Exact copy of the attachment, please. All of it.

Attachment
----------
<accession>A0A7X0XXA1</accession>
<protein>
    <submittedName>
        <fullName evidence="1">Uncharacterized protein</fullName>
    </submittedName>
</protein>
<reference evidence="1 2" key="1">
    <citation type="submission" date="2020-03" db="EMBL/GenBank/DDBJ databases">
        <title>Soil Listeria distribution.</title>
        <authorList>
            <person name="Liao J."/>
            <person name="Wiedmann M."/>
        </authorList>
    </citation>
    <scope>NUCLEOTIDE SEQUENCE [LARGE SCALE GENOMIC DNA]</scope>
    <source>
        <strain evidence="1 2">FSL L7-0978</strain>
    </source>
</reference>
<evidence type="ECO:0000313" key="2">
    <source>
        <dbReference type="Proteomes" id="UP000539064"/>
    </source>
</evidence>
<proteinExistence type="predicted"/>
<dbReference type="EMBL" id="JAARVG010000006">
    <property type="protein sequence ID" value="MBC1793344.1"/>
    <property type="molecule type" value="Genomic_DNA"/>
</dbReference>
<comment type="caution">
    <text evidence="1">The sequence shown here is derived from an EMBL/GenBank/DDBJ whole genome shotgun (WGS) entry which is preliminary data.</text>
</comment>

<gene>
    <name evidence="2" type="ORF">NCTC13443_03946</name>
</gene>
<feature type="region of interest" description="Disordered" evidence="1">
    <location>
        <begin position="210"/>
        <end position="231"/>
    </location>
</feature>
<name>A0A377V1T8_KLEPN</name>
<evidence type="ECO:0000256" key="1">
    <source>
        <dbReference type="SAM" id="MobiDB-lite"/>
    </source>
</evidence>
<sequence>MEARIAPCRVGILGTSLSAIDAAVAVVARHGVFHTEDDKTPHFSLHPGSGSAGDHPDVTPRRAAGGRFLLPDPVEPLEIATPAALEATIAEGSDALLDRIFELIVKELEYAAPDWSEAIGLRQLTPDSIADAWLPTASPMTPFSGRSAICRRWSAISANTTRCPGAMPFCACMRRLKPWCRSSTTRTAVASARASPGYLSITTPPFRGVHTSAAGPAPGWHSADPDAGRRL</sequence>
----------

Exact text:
<accession>A0A7X0XXA1</accession>
<protein>
    <submittedName>
        <fullName evidence="1">Uncharacterized protein</fullName>
    </submittedName>
</protein>
<reference evidence="1 2" key="1">
    <citation type="submission" date="2020-03" db="EMBL/GenBank/DDBJ databases">
        <title>Soil Listeria distribution.</title>
        <authorList>
            <person name="Liao J."/>
            <person name="Wiedmann M."/>
        </authorList>
    </citation>
    <scope>NUCLEOTIDE SEQUENCE [LARGE SCALE GENOMIC DNA]</scope>
    <source>
        <strain evidence="1 2">FSL L7-0978</strain>
    </source>
</reference>
<evidence type="ECO:0000313" key="2">
    <source>
        <dbReference type="Proteomes" id="UP000539064"/>
    </source>
</evidence>
<proteinExistence type="predicted"/>
<dbReference type="EMBL" id="JAARVG010000006">
    <property type="protein sequence ID" value="MBC1793344.1"/>
    <property type="molecule type" value="Genomic_DNA"/>
</dbReference>
<comment type="caution">
    <text evidence="1">The sequence shown here is derived from an EMBL/GenBank/DDBJ whole genome shotgun (WGS) entry which is preliminary data.</text>
</comment>

<gene>
    <name evidence="2" type="ORF">NCTC13443_03946</name>
</gene>
<feature type="region of interest" description="Disordered" evidence="1">
    <location>
        <begin position="210"/>
        <end position="231"/>
    </location>
</feature>
<name>A0A377V1T8_KLEPN</name>
<evidence type="ECO:0000256" key="1">
    <source>
        <dbReference type="SAM" id="MobiDB-lite"/>
    </source>
</evidence>
<sequence>MEARIAPCRVGILGTSLSAIDAAVAVVARHGVFHTEDDKTPHFSLHPGSGSAGDHPDVTPRRAAGGRFLLPDPVEPLEIATPAALEATIAEGSDALLDRIFELIVKELEYAAPDWSEAIGLRQLTPDSIADAWLPTASPMTPFSGRSAICRRWSAISANTTRCPGAMPFCACMRRLKPWCRSSTTRTAVASARASPGYLSITTPPFRGVHTSAAGPAPGWHSADPDAGRRL</sequence>